1. The place from which, by the ablative without a preposition.
  2. The place to which, by the accusative without a preposition.
  3. The place where, by the locative.2

Examples are:

  1. Place from which.

    Rōmā profectus
    having set out from Rome

    Rōmā abesse
    to be absent from Rome

    domō abīre
    to leave home

    rūre reversus
    having returned from the country

  2. Place to which.

    cum Rōmam sextō diē Mutinā vēnisset (Fam. 11.6.1)
    when he had come to Rome from Modena in five days
    (on the sixth day)

    Dēlō Rhodum nāvigāre
    to sail from Delos to Rhodes

    Rūs ībō.
    I shall go into the country.

    Domum iit
    He went home.3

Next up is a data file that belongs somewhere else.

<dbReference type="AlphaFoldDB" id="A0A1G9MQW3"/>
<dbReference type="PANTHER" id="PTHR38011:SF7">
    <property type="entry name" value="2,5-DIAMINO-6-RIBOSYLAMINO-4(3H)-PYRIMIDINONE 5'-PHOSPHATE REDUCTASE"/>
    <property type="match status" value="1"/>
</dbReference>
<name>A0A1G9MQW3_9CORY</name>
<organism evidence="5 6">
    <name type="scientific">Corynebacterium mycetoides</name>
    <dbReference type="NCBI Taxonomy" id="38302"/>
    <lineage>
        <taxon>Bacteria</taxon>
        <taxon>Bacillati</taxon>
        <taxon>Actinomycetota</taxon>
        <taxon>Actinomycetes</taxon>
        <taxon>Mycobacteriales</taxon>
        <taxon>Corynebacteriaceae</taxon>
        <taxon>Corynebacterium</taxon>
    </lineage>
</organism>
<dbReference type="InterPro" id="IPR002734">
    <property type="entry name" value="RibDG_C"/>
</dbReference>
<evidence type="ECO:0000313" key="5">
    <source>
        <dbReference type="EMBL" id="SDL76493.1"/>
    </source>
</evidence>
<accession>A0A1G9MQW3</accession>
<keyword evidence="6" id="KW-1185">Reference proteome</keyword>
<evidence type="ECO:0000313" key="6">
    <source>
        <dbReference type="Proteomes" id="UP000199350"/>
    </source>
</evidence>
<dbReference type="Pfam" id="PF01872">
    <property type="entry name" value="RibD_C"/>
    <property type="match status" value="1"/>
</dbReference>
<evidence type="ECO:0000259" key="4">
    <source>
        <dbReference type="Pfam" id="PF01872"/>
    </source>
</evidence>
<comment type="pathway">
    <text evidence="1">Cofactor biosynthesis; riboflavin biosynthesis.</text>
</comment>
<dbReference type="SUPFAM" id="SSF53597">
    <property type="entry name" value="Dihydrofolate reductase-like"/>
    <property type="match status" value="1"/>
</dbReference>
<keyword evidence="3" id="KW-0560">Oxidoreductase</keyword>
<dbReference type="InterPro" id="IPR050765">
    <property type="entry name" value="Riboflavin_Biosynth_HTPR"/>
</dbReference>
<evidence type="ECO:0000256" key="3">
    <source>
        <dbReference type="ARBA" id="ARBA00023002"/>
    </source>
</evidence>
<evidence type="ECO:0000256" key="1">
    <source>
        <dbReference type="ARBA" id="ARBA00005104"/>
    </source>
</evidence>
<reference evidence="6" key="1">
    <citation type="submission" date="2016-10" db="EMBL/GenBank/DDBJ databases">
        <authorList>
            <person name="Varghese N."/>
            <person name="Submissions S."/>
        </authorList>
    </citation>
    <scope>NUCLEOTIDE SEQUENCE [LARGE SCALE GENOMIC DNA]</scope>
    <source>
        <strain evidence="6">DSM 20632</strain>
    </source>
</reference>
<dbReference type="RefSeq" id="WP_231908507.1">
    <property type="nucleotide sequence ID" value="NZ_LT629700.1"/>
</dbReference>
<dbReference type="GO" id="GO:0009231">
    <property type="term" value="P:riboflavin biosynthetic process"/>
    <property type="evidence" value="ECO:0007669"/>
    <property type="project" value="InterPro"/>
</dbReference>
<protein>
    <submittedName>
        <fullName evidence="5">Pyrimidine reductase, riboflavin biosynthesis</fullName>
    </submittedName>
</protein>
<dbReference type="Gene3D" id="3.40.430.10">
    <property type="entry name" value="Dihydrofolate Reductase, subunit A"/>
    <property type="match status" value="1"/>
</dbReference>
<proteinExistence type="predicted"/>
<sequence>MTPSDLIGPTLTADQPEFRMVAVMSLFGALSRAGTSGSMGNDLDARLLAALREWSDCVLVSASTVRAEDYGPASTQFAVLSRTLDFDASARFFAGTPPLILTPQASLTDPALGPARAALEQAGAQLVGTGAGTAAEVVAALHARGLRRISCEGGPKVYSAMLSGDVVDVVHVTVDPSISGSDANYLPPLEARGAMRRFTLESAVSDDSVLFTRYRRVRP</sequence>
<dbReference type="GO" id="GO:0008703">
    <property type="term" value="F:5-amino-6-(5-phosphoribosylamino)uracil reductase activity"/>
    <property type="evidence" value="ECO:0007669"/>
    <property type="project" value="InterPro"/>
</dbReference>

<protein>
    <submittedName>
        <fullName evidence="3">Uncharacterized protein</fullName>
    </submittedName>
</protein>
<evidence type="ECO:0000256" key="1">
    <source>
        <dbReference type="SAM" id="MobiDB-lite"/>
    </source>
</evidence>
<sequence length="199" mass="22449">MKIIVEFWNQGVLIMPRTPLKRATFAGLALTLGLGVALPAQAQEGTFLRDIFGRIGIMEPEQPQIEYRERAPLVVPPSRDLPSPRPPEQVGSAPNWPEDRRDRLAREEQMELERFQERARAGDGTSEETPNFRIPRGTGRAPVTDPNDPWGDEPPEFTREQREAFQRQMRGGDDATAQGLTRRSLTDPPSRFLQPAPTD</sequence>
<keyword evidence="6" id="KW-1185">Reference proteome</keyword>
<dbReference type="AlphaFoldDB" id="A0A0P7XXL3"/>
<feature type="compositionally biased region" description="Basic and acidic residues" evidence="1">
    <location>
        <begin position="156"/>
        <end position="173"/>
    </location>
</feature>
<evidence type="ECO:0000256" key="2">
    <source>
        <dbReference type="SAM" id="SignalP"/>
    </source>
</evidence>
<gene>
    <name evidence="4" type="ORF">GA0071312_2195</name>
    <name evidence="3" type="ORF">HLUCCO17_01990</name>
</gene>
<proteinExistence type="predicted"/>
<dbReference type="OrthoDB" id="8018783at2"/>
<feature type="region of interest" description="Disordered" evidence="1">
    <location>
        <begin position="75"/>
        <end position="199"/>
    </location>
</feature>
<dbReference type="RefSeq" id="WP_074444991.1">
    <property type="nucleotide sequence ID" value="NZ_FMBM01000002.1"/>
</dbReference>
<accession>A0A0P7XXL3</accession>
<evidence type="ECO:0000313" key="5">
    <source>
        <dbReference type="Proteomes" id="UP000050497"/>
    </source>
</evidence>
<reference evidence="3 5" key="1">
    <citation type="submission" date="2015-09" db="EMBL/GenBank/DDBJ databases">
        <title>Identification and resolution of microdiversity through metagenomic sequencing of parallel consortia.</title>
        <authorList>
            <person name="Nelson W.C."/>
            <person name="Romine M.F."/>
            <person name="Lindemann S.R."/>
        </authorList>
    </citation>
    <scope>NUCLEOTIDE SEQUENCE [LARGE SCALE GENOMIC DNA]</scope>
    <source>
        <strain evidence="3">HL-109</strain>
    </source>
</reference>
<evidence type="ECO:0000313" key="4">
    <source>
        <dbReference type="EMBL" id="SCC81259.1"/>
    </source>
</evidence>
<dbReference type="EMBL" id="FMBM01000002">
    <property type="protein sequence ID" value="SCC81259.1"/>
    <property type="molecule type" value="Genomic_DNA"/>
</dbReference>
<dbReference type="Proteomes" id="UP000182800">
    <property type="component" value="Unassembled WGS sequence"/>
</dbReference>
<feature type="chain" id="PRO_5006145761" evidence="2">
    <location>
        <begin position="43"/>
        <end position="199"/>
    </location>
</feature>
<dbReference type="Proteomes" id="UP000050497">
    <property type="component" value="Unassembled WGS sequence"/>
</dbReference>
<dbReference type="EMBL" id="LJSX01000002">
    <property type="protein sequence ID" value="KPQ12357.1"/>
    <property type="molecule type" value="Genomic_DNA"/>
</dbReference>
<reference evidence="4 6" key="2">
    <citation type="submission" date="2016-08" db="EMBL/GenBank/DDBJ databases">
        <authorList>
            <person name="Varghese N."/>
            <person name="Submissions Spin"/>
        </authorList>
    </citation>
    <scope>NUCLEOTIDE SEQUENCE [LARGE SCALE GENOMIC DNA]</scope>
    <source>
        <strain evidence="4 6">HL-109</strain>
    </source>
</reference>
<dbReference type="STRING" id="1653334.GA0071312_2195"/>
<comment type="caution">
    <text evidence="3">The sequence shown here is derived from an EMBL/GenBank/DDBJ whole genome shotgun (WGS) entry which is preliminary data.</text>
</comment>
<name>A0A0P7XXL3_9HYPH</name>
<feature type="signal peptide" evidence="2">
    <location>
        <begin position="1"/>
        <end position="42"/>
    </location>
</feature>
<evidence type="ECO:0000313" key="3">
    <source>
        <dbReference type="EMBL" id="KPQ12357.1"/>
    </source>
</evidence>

suās domōs abīre
    to go to their homes

  3. Place where (or at which).
    Rōmae  at Rome
    (Rōma)
    Athēnīs  at Athens
    (Athēnae)
    Rhodī  at Rhodes
    (Rhodus)
    Lānuvī  at Lanuvium
    Samī  at Samos Cyprī  at Cyprus
    Tīburī or Tībure  at Tibur Cūribus  at Cures
    Philippīs  at Philippi Capreīs  at Capri
    (Capreae)
    domī  at home
    (rarely domuī)
    rūrī  in the country

a. The locative case is also preserved in the following nouns, which are used (like names of towns) without a preposition:

bellī mīlitiae  abroad in military service
(in contrast to domī)
humī  on the ground vesperī (-e)  in the evening
forīs  out of doors animī (see § 358)
herī (-e)  yesterday temperī  betimes

Cf. īnfēlīcī arborī (Liv. 1.26)
    on the ill-omened (barren) tree

    terrā marīque
   by land and sea


Special Uses of Place

428. Special uses of place from which, to which, and where are the following.